After aggressive steps, Dillard's shows of rebirth.AFTER YEARS OF BEING ONE of the worst-performing department store chains in the United States, Dillard's Inc. of Little Rock is showing signs of rebirth.
Since trading at $2.50 on Nov. 21, 2008, the lowest the company's stock price has been in decades, shares of Dillard's were selling for just under $27 last week. They had reached as high as $31 in late April.
And thanks to a strong fourth quarter, during which it netted $79.5 million, Dillard's net income for the fiscal year that ended Jan. 30 was $68.5 million. Dillard's reported a loss of $241.1 million a year earlier.
"Dillard's was in freefall," Howard Davidowitz, chairman of Davidowitz & Associates Inc., a national retail consulting and investment banking firm in New York, said last week. "I think we can say they're no longer in freefall."
In August 2008, Davidowitz wondered if Dillard's would be around in five years because of its poor performance coupled with the recession. Now he has praise for Dillard's managers for cutting costs and closing underperforming stores in a successful attempt to improve the company's bottom line.
"Management has started to take the most aggressive steps I've seen them take," Davidowitz said. "And I think these are positive steps."
Still, Dillard's has to sell merchandise, he said.
Same-store sales--year-over-year comparisons of sales at stores open at least a year and a key indicator of a retailer's heath--were off 10 percent at Dillard's for the year that ended Jan. 30. In the previous year, same-store sales were off 7 percent.
"We expect Dillard's sales to remain weak [in its current fiscal year], but systems, localized merchandise, and cost-cutting initiatives will drive improved profitability," Bill Dreher Jr., an analyst who covers Dillard's for Deutsche Bank, wrote in a March 1 research report on the company.
In November, Dreher upgraded his recommendation on Dillard's from hold to buy.
"Dillard's has responded appropriately to its challenges by focusing on expense discipline, debt reduction, and store closings," analyst Michael Exstein of Credit Suisse wrote in a March 1 report titled "Showing Margin Progress, But No Sales Improvement in Sight."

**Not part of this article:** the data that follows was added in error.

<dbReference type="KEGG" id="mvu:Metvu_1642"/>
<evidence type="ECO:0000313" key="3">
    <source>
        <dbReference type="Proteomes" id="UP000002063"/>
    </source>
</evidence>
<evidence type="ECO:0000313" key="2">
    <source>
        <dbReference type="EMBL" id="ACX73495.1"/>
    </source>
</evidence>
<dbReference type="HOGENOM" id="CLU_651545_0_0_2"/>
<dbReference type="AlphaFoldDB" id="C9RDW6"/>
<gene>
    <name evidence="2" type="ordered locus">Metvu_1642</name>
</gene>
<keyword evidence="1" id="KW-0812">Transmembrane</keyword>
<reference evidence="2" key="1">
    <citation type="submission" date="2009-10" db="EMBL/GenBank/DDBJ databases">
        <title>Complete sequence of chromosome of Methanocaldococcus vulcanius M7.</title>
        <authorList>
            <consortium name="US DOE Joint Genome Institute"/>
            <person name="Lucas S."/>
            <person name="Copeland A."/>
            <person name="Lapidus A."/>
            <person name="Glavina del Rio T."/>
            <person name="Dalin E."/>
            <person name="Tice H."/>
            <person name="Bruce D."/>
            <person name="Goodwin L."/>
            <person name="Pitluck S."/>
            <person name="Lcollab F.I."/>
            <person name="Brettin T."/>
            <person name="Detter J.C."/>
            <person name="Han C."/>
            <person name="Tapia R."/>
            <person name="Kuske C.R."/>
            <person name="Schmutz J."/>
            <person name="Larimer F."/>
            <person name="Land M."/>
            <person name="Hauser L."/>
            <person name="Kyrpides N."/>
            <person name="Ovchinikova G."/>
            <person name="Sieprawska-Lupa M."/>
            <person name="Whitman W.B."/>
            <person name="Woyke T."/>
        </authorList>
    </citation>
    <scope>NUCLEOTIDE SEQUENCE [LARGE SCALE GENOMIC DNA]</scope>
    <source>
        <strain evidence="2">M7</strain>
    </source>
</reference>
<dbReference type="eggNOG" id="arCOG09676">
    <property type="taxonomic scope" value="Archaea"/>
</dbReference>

Exstein wrote that, without improvement in sales, "we think the operating margin will be pressured anew in 2010."
Shareholders watched as Dillard's sales fell from $8.68 billion in 1999 to $6.1 billion in 2009. Dillard's managers "let this company languish," Davidowitz said.
But shareholders couldn't do much about the performance or about the leadership of CEO William Dillard II, whose late father founded the company in 1938. Dillard's operates under a dual-class stock structure that allows the Dillard family, as Class B shareholders, to elect eight of the 12 directors on the board. That makes it difficult for investors outside the company to effect change.
But they have tried. Activist shareholders, led by Barington Capital Group's James Mitarotonda, started a campaign to improve Dillard's and remove Dillard from the company in 2008.
The activists did score a victory when they placed four members on the board in May 2008. But the campaign to remove Dillard fizzled in 2009, when the activist shareholders sold their shares in the company.
Also in 2009, one of the new directors chosen by the activists left the board and was replaced by former U.S. Rep. J.C. Watts, R-Okla., who had previously sat on Dillard's board.
Other shareholders have filed lawsuits against the company accusing Dillard's directors of mismanagement and breach of fiduciary duty for allowing Dillard's to lag behind other retailers while paying above-average salaries to company executives.